How To Efficiently Place Security Cameras

Surveillance Security Cameras are vital components of security applications and effective installation and camera placement play major roles in their overall functionality.

However, there are individuals who never seem to get the most from their surveillance security cameras. Whereas, some may blame the supplier for selling to them the wrong type of security camera or a portion puts the blame on manufacturer fault.

Unknown to most of them is that the inefficiency of their security surveillance camera is most times as a result of:

  • Inappropriate Use Of Security Cameras.
  • Placement Of Surveillance Cameras (Location).
  • Too Few Security Cameras.
In order for you to get the most out of your surveillance security camera, there are a few questions you should address before you go to purchase a camera:
  • What is the reason for installing the surveillance security camera?
  • What type of security are you looking for?
  • Do you require surveillance during the day and night?
  • If at night, how well is the place lit?
  • What is the size of the area to be surveyed?
The following tips and guidelines have been specially designed to help small businesses and homeowners to effectively place surveillance security cameras:
 
Tips and Guidelines
 
As stated earlier, you need to know why you are installing the surveillance security camera, for example, at some point an intruder may have found his way into your business or home through a window or back door.
 
Make a list of all likely risks (Points of Entry) and rate them in order of impact (Highest Risk), E.G. Determine which doors and windows face the main drive and are visible from a neighbor’s business or house and which ones are near shrubs and are hidden or less visible (Rear Entrance). This way, you will be able to know which areas require more surveillance and the number of security cameras to install. In addition, while determining the vulnerability this is also the best time to determine the best spot to place the cameras.
 
Furthermore, if you work or live in a crime prone zone, then having a single camera may not be enough. There are chances that the camera could be compromised/vandalized before you get the opportunity to identify the potential threats.  For instance, the culprit may try to cut the main power cables or throw stones at the camera to disable it. They may even try to obstruct it's view by placing something over the lens or in front of it.
 
Therefore, try overlapping areas of observation with additional cameras that have sight of the other cameras. This will enable you to cover other security devices and prevent tampering this also allows you to obtain footage of the intruder and in many cases even deter the perpetrator from targeting your business or home.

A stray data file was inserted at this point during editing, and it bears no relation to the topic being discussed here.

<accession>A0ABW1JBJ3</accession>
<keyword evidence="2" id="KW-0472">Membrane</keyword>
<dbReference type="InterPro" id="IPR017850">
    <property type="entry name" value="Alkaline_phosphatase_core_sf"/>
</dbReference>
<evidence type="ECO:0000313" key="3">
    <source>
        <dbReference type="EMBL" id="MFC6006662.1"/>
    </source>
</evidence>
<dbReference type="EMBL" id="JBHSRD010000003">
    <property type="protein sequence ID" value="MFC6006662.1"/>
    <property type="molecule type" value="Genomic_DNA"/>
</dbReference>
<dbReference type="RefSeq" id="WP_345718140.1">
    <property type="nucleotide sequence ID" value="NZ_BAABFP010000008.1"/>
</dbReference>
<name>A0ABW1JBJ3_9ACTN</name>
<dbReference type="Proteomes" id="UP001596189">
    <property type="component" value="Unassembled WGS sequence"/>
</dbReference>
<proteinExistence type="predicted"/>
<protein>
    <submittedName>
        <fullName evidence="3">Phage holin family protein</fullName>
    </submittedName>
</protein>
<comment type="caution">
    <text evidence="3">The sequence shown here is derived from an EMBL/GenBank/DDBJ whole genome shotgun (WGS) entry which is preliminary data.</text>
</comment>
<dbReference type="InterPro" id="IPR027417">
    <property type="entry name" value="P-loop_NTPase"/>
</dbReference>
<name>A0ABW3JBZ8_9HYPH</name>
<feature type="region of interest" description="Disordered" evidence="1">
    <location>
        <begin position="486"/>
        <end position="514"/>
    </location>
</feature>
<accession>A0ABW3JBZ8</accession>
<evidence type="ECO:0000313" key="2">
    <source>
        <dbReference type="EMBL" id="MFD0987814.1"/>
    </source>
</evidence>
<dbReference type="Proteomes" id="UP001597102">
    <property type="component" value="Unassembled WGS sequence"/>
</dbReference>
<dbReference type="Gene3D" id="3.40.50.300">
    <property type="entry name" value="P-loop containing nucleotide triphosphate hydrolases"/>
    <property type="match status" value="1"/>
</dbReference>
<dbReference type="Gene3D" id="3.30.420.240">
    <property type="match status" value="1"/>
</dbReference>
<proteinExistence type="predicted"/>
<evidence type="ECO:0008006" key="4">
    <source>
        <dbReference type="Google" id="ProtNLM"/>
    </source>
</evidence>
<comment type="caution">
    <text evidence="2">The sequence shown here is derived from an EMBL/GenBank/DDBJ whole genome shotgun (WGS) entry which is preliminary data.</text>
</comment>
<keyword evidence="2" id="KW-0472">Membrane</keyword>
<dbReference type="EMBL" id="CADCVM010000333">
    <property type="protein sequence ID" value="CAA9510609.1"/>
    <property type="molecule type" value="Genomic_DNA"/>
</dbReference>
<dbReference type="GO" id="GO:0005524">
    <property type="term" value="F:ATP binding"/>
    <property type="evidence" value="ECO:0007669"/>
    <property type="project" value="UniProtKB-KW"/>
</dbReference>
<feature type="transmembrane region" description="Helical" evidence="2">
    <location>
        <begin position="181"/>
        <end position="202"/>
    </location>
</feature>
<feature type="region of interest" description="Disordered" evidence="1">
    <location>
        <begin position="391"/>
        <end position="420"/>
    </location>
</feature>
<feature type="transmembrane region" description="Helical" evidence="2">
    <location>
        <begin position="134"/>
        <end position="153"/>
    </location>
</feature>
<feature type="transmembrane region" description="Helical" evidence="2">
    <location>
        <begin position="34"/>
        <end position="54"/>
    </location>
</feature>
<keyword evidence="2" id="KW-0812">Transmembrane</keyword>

Petty criminals most time source out their potential scene prior to breaking in and when they see the surveillance cameras they are less likely to attempt entering and will move onto other targets which do not present threats to them. 

 
Also keep in mind, that most criminals are opportunistic and will strike if the situation presents itself.  A quick snatch and grab, where they are in and out in mere seconds, moving so quickly that it may obscure their identification and limit the time of exposure which reduces their chances of being identified.  So do not allow criminals the chance, be sure to keep your place secure.
 
By fixing your cameras high above the ground or floor, you automatically improve your chances of no break-ins.  Why because the criminal can not reach the units to disarm them.  Bare in mind that placing a camera higher does not compromise on the quality of the recorded images.

It would be in vain if you placed your cameras high and left the cables exposed for attack, with cut cables the cameras are disabled  and a disabled camera is useless, thus wireless cameras are a good product. 

 
If most of the security breaches occur at night, then look into other options to back up your security device such as alarm systems, motion sensors which activate lighting and/or trigger alarms.

For a camera to effectively record at night, it requires infrared light.  The best low light surveillance cameras are ones with a high resolution and a lux rating that is close to zero, e.g 0.5 lux rating is appropriate for cameras recording in the dark.  For this example, we will use our 3.6mm lens which gives you about a 90 degree field of view outward from the lens.

Some people think that if you take a 480 lines of resolution camera with a 3.6mm lens that you will be able to get a clear picture both of an object that is 20 feet away and an object that is 80 feet away.   This is not true.

 
While the 3.6mm lens will easily pick up the object in detail at 20 feet away, it cannot pick it up the same details at 80 feet away, you will only see the object and be able to say that's a person, but you will not be able to tell their gender or race as you would at 20 feet away.

Now that you know the basics it's up you to decide the best camera for you, the quantity you require, the location and placement of each unit to ensure your devices are not compromised and that your place of work or residence is securely protected.

 

                        

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